Penn State wrestling, a history of dominance
Matt Parker, a former 125-pound Lehigh wrestler, didn’t need to sleep on his transfer decision.
He initially planned to. But, 30 minutes after Penn State wrestling coach Cael Sanderson left his Sellersville, Pa., home Wednesday, the redshirt sophomore called him to commit. Looking back on that moment, Parker’s voice rose as he spoke quickly — his adrenaline evident even through the phone line.
“I have nothing but excitement for my future at Penn State,” Parker told the CDT. “This is a once-in-a-lifetime opportunity that many people dream of — and I, myself, dreamed of as a kid — and to have that in front of me, it doesn’t even feel real. It’s such a special program.”
Parker, who said he should be recovered from hand-related surgery by next month, is expected to immediately compete for the starting job at 125 pounds. He’ll likely vie for the spot with redshirt freshman Brody Teske and junior Devin Schnupp, who finished 6-17 last season.
For Parker, his decision Wednesday — which he publicly announced via Twitter on Thursday afternoon — concludes a long journey fret with uncertainty and question marks.
His talent was never in question. He was a top-100 prospect by InterMat and FloWrestling at Pennridge High School and was considered a top-10 national recruit in his weight class. In his freshman campaign at Lehigh, he was 12-2 competing unattached in open tournaments and was named Lehigh’s Deferred Eligibility Wrestler of the Year.
But, in March 2018, he tore a ligament on the left side of his hand and was forced to undergo surgery. He rehabbed, looked ready and was prepared to compete as a sophomore — but something just didn’t feel right. His doctors realized soon thereafter the surgery had gone wrong, and Parker was forced to miss all of last season and undergo another surgery. He withdrew from Lehigh for the spring semester, entered the transfer portal — and, after a whirlwind recruitment, is now the newest Nittany Lion.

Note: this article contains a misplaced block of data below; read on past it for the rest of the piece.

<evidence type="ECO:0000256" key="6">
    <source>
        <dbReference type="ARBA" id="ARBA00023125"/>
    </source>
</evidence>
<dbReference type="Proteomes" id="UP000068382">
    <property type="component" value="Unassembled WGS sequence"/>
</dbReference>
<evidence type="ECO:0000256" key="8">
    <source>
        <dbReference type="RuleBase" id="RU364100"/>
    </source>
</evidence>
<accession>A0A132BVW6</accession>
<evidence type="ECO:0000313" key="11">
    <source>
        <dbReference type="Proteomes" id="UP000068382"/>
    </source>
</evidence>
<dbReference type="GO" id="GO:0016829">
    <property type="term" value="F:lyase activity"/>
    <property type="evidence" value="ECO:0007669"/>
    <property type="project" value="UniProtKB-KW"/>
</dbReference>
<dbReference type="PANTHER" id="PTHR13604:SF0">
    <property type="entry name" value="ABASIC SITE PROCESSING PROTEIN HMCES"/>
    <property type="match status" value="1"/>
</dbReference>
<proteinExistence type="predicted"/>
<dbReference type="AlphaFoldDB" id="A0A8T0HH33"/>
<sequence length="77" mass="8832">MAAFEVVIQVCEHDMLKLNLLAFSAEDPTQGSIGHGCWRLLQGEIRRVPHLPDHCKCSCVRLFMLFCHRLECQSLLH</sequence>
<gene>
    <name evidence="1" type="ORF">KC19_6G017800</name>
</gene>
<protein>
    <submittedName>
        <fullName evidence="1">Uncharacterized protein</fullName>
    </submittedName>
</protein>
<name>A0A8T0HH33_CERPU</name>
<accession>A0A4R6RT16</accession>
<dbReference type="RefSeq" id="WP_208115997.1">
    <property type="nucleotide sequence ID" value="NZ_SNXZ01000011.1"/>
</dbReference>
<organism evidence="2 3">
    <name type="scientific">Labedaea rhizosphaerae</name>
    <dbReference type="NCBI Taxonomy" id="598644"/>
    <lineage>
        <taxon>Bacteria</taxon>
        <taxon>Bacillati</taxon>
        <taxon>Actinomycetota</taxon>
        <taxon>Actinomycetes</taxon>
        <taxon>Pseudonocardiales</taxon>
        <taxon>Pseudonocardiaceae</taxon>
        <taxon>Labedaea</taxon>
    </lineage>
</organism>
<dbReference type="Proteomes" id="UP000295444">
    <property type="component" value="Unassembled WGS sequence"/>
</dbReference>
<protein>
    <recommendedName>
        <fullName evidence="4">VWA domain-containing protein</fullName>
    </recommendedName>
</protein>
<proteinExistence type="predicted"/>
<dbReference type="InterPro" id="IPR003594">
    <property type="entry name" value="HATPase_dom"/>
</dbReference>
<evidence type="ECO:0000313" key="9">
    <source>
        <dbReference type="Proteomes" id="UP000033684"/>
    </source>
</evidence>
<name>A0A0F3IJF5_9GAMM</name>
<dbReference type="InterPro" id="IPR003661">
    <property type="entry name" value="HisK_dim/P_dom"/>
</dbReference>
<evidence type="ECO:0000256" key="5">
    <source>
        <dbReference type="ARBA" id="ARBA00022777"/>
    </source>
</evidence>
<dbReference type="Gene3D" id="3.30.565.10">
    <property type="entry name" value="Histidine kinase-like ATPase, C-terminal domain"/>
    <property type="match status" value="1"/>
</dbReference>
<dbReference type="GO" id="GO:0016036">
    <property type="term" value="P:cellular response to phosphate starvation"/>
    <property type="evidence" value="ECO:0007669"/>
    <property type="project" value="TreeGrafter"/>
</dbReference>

“I knew Lehigh wasn’t the place that I wanted to be anymore; I didn’t think I could achieve my goals there,” Parker said. “Nothing against those coaches — I have nothing but respect for them — but I knew I needed to go to a program that I could achieve what I wanted to. And, obviously, Penn State is the best place to do that.”
And what are those goals? Simple, Parker said. He wants a national title at 125 pounds. When Sanderson asked him Wednesday whether that’s something he wanted even as a kid, Parker nodded. “Then this is the place to do it,” he remembered Sanderson telling him.
If Parker wasn’t won over before, he was at that moment. Shortly after Sanderson left, he turned to his parents and told them he needed to go to Penn State. They agreed, he called up Sanderson, and the rest is history.
“I have a lot of work to do; I don’t want anything given to me,” Parker said. “I’m just excited to work as hard as I can and prove to people what I’m capable of.”
His former high school coach at Pennridge, RP Norley, said that won’t be a problem.
The two remain close, as Norley has known Parker since he was in grade school. Even then, Parker’s work ethic was evident. Norley still recalled with a laugh when Parker’s older brother was preparing for regionals as a freshman. Norley found the younger Parker in the gym, cranking out curls, squats and shoulder presses — as a fifth-grader.
“I’ve never seen anything like it,” Norley said. “Matt was so pumped up for his brother and so nervous for his brother and so in the match mentally, he just started training and working out in the back.”
Norley added: “Matt is, hands-down, one of the hardest workers I’ve ever seen.”
The moment Parker added his name to the transfer portal, Norley said he received several calls from interested programs. Penn State assistant Cody Sanderson and Norley first spoke just over a month ago, and Parker visited campus April 8-9.
Parker, who has at least three years of eligibility remaining, wouldn’t have believed in the winter that he’d be a Nittany Lion at this point. “I honestly probably would’ve thought somebody was crazy to say I’d go to Penn State,” Parker said with a laugh. But he seems to be a natural fit.
His up-tempo wrestling style complements Penn State’s bonus-point mentality. He likes to wrestle on his feet, take his shots and never stop attacking. “My goal is every match to score as much as I can and to put a show on for the fans,” he said.
In a lot of ways, that describes Parker’s approach to life. He never gave up and kept pushing, even when times seemed dark in the wake of his injury. But he told himself back then, during the first surgery and again after the second, that everything happens for a reason.
“I knew that although it seemed like everything was going wrong with me that there was a light at the end of the tunnel,” Parker said.
“And I’m fortunate enough to say now that the light at the end of the tunnel was going to Penn State University.”